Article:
What is liver cancer?
Liver cancer, also called hepatic cancer, is a type of cancer that develops in the liver. Liver cancer is either considered primary or secondary. Primary liver cancer actually begins in the liver; secondary liver cancer begins in other parts of the body and spreads, or metastasizes, to the liver.
Because the liver is the largest organ inside the body and it is made up of different types of cells, many types of tumors can form in the liver, however secondary liver cancer is much more common than primary liver cancer. Many common types of cancer, including colon, rectum, lung, and breast cancers, spread to the liver.
What are the different types of liver cancer?
There are two main types of primary liver cancer. The most common type is hepatocellular carcinoma (HCC). HCC begins in the hepatocytes, which are the main type of liver cells.
Cholangiocarcinoma, or cancer of the bile duct, is a type of liver cancer that develops in the ducts that transport bile produced by the liver.
Other rare types of liver cancer include:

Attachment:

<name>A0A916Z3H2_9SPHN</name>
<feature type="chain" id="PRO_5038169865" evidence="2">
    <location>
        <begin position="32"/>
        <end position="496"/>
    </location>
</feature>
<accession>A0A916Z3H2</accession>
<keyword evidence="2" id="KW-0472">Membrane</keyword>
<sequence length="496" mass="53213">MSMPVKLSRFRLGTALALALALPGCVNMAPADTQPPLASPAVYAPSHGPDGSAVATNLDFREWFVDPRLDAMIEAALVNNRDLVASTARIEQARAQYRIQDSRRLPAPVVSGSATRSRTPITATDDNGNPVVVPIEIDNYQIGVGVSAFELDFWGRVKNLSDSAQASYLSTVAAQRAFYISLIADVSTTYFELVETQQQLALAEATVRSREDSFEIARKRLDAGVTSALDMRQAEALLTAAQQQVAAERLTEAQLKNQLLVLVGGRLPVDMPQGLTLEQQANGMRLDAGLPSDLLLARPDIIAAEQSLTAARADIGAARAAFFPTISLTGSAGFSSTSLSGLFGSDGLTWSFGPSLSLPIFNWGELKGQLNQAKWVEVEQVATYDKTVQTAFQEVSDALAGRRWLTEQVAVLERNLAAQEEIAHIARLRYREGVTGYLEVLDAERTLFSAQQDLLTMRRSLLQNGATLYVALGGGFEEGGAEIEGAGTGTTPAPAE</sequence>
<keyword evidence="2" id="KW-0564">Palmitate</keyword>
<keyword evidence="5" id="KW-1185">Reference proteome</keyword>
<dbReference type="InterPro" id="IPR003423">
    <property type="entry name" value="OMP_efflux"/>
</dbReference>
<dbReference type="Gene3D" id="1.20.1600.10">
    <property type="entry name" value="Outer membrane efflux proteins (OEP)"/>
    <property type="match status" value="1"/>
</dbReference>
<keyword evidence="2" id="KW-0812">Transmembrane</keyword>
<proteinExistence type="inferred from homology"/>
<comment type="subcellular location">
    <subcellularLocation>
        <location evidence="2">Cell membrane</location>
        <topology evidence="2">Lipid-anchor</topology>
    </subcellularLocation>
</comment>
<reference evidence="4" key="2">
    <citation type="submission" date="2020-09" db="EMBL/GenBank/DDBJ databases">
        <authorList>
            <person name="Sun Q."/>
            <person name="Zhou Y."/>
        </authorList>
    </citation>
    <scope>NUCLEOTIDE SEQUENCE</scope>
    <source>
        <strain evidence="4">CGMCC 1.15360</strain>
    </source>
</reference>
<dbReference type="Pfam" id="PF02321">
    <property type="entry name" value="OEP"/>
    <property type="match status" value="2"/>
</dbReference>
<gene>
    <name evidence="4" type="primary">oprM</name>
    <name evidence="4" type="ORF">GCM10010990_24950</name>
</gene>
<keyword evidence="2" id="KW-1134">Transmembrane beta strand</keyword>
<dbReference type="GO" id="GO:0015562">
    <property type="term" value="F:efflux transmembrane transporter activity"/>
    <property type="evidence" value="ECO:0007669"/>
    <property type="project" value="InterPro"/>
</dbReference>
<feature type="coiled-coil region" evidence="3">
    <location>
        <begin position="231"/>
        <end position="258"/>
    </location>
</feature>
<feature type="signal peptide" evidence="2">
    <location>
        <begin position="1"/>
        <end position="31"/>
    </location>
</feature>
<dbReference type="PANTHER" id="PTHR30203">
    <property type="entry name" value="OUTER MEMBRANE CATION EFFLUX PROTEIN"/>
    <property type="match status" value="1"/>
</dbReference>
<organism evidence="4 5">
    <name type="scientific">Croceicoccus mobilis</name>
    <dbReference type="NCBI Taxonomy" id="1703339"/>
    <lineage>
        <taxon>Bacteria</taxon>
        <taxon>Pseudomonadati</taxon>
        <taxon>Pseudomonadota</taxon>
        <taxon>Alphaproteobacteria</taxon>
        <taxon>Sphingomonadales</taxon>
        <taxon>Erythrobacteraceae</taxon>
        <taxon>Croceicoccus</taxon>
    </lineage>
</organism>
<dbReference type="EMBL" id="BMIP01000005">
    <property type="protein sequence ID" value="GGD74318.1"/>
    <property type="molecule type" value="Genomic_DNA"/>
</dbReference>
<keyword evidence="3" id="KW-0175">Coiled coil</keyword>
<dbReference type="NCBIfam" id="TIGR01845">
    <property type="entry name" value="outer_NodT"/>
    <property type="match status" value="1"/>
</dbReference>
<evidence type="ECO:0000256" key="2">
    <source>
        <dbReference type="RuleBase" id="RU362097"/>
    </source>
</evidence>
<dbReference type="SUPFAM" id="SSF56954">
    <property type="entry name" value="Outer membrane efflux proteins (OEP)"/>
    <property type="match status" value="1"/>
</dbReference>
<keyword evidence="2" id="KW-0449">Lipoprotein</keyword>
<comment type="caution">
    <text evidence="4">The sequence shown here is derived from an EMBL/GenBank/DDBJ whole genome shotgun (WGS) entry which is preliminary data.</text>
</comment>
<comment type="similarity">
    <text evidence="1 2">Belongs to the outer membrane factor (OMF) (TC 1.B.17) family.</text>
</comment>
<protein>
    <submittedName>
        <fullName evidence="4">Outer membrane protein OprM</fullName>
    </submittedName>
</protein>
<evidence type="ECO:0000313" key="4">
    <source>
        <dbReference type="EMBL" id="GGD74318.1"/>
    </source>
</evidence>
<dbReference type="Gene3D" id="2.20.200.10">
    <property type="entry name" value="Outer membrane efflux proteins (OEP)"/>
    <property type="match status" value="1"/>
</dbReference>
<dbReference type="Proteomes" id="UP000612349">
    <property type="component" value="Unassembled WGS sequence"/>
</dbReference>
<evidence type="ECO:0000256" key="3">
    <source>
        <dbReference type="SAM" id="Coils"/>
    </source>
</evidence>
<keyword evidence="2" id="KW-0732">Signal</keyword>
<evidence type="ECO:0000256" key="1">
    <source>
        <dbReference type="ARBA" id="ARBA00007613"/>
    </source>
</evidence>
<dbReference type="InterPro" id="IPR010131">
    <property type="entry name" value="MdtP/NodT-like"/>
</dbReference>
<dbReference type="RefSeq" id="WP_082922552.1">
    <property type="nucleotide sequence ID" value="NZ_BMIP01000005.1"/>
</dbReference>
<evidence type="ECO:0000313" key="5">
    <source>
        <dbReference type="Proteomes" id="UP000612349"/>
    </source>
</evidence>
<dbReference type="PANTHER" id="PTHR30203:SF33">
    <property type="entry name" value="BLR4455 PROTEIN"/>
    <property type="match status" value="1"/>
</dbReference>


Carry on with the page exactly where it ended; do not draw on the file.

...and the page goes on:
- Hepatoblastomas (primary affect children under 4)
Secondary liver cancer is very different from primary liver cancer. The cancer cells still look and act like cancer cells from the part of the body that they came from, and they need treatments aimed at that kind of cancer, not liver cancer.
What are the symptoms of liver cancer?
Symptoms of liver cancer don't typically appear in the early stages. When symptoms become noticeable, they often include:
- Unintended weight loss
- Loss of appetite
- Feeling of fullness, even after eating small amounts
- Unexplained nausea and vomiting
- Swelling and pain in the upper abdomen
- Sudden worsening of symptoms in patients with hepatitis or cirrhosis
If symptoms indicate a possibility of liver cancer, a doctor will recommend a series of diagnostic tests, which may include a physical exam, blood tests, CT scan, MRI, ultrasound and/or a liver biopsy.
What are the causes and risk factors of liver cancer?
Some instances of liver cancer have a clear cause, like hepatitis or cirrhosis. Other liver cancers occur as a result of a genetic mutation in the DNA of liver cells. The cause of the genetic mutation is unknown, but may be associated with risk factors, including:
- Liver diseases
- Excessive consumption of alcohol
- Exposure to toxins produced by mold
How is liver cancer treated?
Liver cancer treatment options vary depending on the type of cancer and the patient's overall health and medical history. Surgery may be recommended to remove tumors or parts of the liver. A liver transplant may also be a surgical option.
Radiation therapy and chemotherapy may be recommended as alternatives to, or in addition to, surgery.
Alternative treatment options may include tumor ablation, embolization therapy or targeted drug therapy.